Standards

 

Standards describe the level and quality of service that a person affected by cancer should have access to. They are to be used by DHBs, NGOs, private providers, regional and national cancer networks and the Ministry as the benchmark for high-quality care. They provide the ability to measure the quality, access and impact of services. Currently the national provisional tumour standards contain versions of the following general standards that

relate to supportive care:

·        All patients with [specific cancer] and their family/whānau have equitable and coordinated access to appropriate medical, Allied Health and supportive care services, in accordance with Guidance for Improving Supportive Care for Adults with Cancer in New Zealand, 2010.

 

·        Patients with [specific] cancer have access to a [specific] cancer clinical nurse specialist or other health professional who is a member of the MDM to help coordinate all aspects of their care.

 

In addition, various services and organisations have developed standards and quality measures that include aspects of supportive care. This work aims to expand on these general standards to support the sector to develop, improve and monitor quality supportive care services specifically for cancer.

 

The standards apply to any person or organisation that provides care and services to patients with

cancer in New Zealand.

 

It is also the intention that these standards be used to develop key performance indicators that will be audited and used to drive improvements in services.

 

Monitoring Requirements

 

Indicators to measure access to and the effectiveness of supportive care, including understanding the patient’s experience of that care, should be identified and included in regional and national reporting.

 

Output measures that DHBs and NGOs can implement are:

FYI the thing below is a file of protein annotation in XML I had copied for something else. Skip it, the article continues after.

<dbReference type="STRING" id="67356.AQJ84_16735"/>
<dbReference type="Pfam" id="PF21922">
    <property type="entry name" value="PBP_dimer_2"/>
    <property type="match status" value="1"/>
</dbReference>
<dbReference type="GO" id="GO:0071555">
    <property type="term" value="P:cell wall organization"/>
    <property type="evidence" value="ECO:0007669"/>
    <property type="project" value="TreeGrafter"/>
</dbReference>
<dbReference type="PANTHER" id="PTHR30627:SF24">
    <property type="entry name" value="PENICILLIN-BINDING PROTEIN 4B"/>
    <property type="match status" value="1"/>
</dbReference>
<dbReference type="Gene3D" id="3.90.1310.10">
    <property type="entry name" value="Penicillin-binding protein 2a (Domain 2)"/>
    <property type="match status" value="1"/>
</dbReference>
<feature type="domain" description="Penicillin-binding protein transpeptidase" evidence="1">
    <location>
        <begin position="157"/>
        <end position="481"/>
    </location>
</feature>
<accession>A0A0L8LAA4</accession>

·        Evidence of supportive care needs assessments being undertaken

·        Referrals to supportive care services

·        Workforce involved in delivering supportive care services

·        Involvement of consumers and Māori in service improvement activities

·        Evidence of policies and procedures relating to supportive care

·        Evidence of the use of care plans.

 

For all of these measures it is important for ethnicity data to be captured and reported to ensure equity issues are able to be identified and addressed.

 

Outcome measures can be more difficult to identify and report. However the use of patient experience surveys, case reviews, audits and consumer input can all add to the improvement of supportive care services.

 

Workforce Competencies

 

Workforce competencies are matched to the standards to provide the health and supportive care workforce with information on the skills and knowledge required to provide optimum supportive care for people affected by cancer.

 

These can be used to:

·        Identify gaps in learning and provide resources to support education in specific areas

·        Give guidance for orientation when moving into cancer care

·        Indicate competencies for position descriptions

·        Provide a focus for aspects of training.

 

Represented in the diagram below are the varying practice interventions of the workforce in providing supportive care. In applying this understanding all health and supportive care workers, regardless of practice setting, are likely to have contact with people affected by cancer and will therefore require some level of capability in supportive care. This work doesn’t set out to provide competencies for the advanced or specialist workforce in this area, but there will be aspects within the competencies which all the workforce can benefit from.

 

 

Last Updated October 2016